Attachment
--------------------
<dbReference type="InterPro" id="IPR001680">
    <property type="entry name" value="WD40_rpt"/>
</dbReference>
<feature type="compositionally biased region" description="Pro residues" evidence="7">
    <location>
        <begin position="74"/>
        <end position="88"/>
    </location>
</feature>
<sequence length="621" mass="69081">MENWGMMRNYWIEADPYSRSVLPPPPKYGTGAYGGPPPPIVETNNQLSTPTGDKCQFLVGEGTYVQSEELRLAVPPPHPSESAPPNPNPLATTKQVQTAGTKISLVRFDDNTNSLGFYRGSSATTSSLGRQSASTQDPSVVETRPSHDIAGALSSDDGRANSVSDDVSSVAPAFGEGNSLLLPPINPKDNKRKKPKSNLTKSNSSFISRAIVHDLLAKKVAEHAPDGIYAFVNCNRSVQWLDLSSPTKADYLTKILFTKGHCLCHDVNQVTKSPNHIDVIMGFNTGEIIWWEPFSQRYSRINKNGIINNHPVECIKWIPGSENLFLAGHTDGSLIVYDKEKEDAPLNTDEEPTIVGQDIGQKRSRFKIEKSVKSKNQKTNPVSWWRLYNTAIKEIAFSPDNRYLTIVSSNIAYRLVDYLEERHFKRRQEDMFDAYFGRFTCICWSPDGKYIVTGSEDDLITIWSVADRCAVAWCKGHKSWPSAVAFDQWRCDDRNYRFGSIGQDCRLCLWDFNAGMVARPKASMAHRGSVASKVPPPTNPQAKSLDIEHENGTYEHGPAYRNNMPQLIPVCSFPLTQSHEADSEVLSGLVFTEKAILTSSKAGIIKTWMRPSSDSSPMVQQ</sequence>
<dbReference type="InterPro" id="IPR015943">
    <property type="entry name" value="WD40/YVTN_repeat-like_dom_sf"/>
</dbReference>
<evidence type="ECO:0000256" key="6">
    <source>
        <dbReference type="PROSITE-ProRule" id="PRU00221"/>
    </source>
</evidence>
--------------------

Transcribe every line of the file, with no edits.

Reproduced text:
<dbReference type="InterPro" id="IPR001680">
    <property type="entry name" value="WD40_rpt"/>
</dbReference>
<feature type="compositionally biased region" description="Pro residues" evidence="7">
    <location>
        <begin position="74"/>
        <end position="88"/>
    </location>
</feature>
<sequence length="621" mass="69081">MENWGMMRNYWIEADPYSRSVLPPPPKYGTGAYGGPPPPIVETNNQLSTPTGDKCQFLVGEGTYVQSEELRLAVPPPHPSESAPPNPNPLATTKQVQTAGTKISLVRFDDNTNSLGFYRGSSATTSSLGRQSASTQDPSVVETRPSHDIAGALSSDDGRANSVSDDVSSVAPAFGEGNSLLLPPINPKDNKRKKPKSNLTKSNSSFISRAIVHDLLAKKVAEHAPDGIYAFVNCNRSVQWLDLSSPTKADYLTKILFTKGHCLCHDVNQVTKSPNHIDVIMGFNTGEIIWWEPFSQRYSRINKNGIINNHPVECIKWIPGSENLFLAGHTDGSLIVYDKEKEDAPLNTDEEPTIVGQDIGQKRSRFKIEKSVKSKNQKTNPVSWWRLYNTAIKEIAFSPDNRYLTIVSSNIAYRLVDYLEERHFKRRQEDMFDAYFGRFTCICWSPDGKYIVTGSEDDLITIWSVADRCAVAWCKGHKSWPSAVAFDQWRCDDRNYRFGSIGQDCRLCLWDFNAGMVARPKASMAHRGSVASKVPPPTNPQAKSLDIEHENGTYEHGPAYRNNMPQLIPVCSFPLTQSHEADSEVLSGLVFTEKAILTSSKAGIIKTWMRPSSDSSPMVQQ</sequence>
<dbReference type="InterPro" id="IPR015943">
    <property type="entry name" value="WD40/YVTN_repeat-like_dom_sf"/>
</dbReference>
<evidence type="ECO:0000256" key="6">
    <source>
        <dbReference type="PROSITE-ProRule" id="PRU00221"/>
    </source>
</evidence>